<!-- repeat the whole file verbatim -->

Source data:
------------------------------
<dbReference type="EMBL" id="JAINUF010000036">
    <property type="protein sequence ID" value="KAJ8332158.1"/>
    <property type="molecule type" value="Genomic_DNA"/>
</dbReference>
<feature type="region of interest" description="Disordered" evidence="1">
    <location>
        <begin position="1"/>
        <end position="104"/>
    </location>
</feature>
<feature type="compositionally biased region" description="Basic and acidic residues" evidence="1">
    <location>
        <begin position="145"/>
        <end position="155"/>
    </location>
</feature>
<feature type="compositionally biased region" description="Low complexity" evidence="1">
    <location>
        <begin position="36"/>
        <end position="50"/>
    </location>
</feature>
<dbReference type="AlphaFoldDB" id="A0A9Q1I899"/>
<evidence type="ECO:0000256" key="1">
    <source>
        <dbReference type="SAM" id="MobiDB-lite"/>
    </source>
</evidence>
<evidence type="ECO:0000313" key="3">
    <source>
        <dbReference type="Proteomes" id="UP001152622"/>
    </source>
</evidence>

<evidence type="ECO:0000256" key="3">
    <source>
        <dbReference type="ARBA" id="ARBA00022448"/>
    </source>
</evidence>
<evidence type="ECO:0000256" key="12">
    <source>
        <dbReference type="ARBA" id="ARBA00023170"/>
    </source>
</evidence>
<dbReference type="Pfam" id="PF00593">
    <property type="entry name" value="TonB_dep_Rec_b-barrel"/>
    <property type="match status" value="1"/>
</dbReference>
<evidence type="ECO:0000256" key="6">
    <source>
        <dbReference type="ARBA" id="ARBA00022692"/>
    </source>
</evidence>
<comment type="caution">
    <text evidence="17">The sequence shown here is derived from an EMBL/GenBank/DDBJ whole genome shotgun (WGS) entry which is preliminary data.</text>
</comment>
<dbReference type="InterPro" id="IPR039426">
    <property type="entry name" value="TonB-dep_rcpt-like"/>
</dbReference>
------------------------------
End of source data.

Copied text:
<dbReference type="EMBL" id="JAINUF010000036">
    <property type="protein sequence ID" value="KAJ8332158.1"/>
    <property type="molecule type" value="Genomic_DNA"/>
</dbReference>
<feature type="region of interest" description="Disordered" evidence="1">
    <location>
        <begin position="1"/>
        <end position="104"/>
    </location>
</feature>
<feature type="compositionally biased region" description="Basic and acidic residues" evidence="1">
    <location>
        <begin position="145"/>
        <end position="155"/>
    </location>
</feature>
<feature type="compositionally biased region" description="Low complexity" evidence="1">
    <location>
        <begin position="36"/>
        <end position="50"/>
    </location>
</feature>
<dbReference type="AlphaFoldDB" id="A0A9Q1I899"/>
<evidence type="ECO:0000256" key="1">
    <source>
        <dbReference type="SAM" id="MobiDB-lite"/>
    </source>
</evidence>
<evidence type="ECO:0000313" key="3">
    <source>
        <dbReference type="Proteomes" id="UP001152622"/>
    </source>
</evidence>

<evidence type="ECO:0000256" key="3">
    <source>
        <dbReference type="ARBA" id="ARBA00022448"/>
    </source>
</evidence>
<evidence type="ECO:0000256" key="12">
    <source>
        <dbReference type="ARBA" id="ARBA00023170"/>
    </source>
</evidence>
<dbReference type="Pfam" id="PF00593">
    <property type="entry name" value="TonB_dep_Rec_b-barrel"/>
    <property type="match status" value="1"/>
</dbReference>
<evidence type="ECO:0000256" key="6">
    <source>
        <dbReference type="ARBA" id="ARBA00022692"/>
    </source>
</evidence>
<comment type="caution">
    <text evidence="17">The sequence shown here is derived from an EMBL/GenBank/DDBJ whole genome shotgun (WGS) entry which is preliminary data.</text>
</comment>
<dbReference type="InterPro" id="IPR039426">
    <property type="entry name" value="TonB-dep_rcpt-like"/>
</dbReference>